Mediterranean Encounters- seminar ACLA 2010, New Orleans, April 1-3, 2010
Papers are sought for the following seminar:
A space historically marked by cosmopolitanism and diaspora, the Mediterranean has developed in the course of history as a prime site for the study of cultural translation as well as transnational interactions and contestations between various traditions and spaces. This seminar proposes to reveal the Mediterranean as a hybrid site where histories of conflicting geo-political imperatives and asymmetrical power relations co-exist with obliterated narratives of transcultural subjectivities and cosmopolitan cultural genealogies. Through an investigation of various sites of friction and interaction in the Mediterranean basin and of the criss-crossings that have connected them at different moments in history, this panel aims to reveal alternative dynamics of historical and cultural affiliations (real or imaginary) as well as margin-to-margin circuits of production that critically engage with the dyadic logic of Eurocentric modernity and empire (North vs. South; Europe vs. the Islamic World) and cold war politics (East vs. West). Discussing various representations of the Mediterranean—as a group of micro-cultures, a crucible between religions, languages, and traditions, or a contact zone where differences can be both predicated and defused- this seminar seeks papers that address the modalities of Mediterranean encounters from a wide range of disciplines, national literatures, and theoretical approaches. Proposals ranging from the medieval period to the present are welcome, as are abstracts focusing on music, visual arts, and other media.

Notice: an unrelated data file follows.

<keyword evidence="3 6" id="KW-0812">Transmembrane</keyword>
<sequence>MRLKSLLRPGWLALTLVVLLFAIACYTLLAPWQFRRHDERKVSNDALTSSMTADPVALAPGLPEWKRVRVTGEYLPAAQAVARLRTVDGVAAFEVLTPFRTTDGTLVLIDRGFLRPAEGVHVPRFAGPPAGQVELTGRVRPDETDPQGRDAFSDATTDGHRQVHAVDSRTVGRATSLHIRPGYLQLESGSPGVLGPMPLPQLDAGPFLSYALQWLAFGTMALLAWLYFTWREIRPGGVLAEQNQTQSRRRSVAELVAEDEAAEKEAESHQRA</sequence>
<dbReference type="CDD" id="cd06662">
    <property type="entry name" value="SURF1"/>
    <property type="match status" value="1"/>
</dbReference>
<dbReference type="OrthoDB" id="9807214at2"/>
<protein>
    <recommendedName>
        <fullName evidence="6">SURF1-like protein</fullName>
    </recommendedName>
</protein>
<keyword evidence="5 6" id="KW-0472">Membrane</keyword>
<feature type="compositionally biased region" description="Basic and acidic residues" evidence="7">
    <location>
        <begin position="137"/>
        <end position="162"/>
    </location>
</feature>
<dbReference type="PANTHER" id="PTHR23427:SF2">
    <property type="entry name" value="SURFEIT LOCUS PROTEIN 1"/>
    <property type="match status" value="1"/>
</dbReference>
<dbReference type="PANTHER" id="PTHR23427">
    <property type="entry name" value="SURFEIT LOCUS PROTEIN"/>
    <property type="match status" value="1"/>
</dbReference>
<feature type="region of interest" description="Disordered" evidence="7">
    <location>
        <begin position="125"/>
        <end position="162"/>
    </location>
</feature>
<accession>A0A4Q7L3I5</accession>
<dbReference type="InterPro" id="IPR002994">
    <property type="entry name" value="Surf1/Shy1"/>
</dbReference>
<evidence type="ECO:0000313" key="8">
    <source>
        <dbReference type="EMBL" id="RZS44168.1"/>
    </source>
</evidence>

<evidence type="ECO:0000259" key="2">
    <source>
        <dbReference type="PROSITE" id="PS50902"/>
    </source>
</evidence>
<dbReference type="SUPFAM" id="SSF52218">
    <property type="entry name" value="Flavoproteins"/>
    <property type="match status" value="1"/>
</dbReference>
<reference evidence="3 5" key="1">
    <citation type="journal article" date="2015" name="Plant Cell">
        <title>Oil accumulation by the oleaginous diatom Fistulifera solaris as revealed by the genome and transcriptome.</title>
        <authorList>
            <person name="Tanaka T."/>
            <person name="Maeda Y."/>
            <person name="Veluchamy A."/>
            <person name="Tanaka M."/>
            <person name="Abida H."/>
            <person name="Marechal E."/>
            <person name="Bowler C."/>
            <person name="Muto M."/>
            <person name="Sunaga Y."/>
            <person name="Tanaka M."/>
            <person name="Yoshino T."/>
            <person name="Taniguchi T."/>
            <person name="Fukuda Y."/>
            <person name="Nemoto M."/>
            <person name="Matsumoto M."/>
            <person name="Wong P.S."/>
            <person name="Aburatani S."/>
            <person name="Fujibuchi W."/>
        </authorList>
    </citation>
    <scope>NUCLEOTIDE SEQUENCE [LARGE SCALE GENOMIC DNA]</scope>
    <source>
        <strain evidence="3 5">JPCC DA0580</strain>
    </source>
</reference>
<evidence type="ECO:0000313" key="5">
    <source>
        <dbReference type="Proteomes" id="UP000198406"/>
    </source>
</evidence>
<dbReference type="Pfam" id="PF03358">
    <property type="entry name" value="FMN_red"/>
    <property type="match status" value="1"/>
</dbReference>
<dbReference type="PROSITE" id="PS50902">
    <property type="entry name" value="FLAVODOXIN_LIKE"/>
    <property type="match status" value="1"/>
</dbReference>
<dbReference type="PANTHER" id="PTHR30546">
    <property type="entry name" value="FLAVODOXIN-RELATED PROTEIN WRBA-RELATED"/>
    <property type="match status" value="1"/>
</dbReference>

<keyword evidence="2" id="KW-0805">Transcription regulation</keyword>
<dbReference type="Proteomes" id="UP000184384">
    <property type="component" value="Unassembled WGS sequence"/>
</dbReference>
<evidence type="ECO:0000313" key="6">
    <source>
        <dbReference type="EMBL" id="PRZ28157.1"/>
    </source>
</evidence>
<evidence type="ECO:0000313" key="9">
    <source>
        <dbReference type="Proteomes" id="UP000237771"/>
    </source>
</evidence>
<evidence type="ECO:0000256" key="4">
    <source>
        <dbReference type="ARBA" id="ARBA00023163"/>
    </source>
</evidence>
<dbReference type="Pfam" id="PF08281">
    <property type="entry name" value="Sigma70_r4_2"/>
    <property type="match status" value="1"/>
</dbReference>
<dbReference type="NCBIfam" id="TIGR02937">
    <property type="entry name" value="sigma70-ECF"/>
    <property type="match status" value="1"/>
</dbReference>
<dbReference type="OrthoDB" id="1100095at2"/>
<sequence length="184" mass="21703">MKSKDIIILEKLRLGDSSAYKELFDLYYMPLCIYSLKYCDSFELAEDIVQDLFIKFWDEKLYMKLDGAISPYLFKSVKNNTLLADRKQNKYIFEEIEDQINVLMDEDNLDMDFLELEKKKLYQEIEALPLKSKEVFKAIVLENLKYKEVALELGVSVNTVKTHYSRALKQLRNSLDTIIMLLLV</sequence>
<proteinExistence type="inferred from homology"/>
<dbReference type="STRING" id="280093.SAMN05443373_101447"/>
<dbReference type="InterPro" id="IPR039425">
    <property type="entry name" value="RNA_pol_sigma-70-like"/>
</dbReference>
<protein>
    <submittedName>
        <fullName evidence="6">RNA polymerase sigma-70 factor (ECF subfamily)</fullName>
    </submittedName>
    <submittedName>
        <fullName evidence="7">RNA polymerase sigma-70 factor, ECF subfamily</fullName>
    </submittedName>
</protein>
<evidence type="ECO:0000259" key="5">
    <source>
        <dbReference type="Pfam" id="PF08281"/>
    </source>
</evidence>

Possible topics include but are not limited to:
-Textuality and translation
-Hybridity and liminality
-Diaspora and collective memory
Please send 250-word abstracts by November 13th directly to ACLA (http://www.acla.org/submit/). Select "Mediterranean Encounters" from scroll down menu.
The ACLA's annual conferences have a unique structure in which most papers are grouped into 9-12 person seminars that meet two hours per day, for the three days of the conference, in order to foster discussion. Some 8-person seminars meet the first two days of the conference. Previous conference programs that show this structure are available at the ACLA website. The conference will also include plenary sessions, workshops, a business meeting, a banquet, and other events in downtown New Orleans and on the Tulane campus.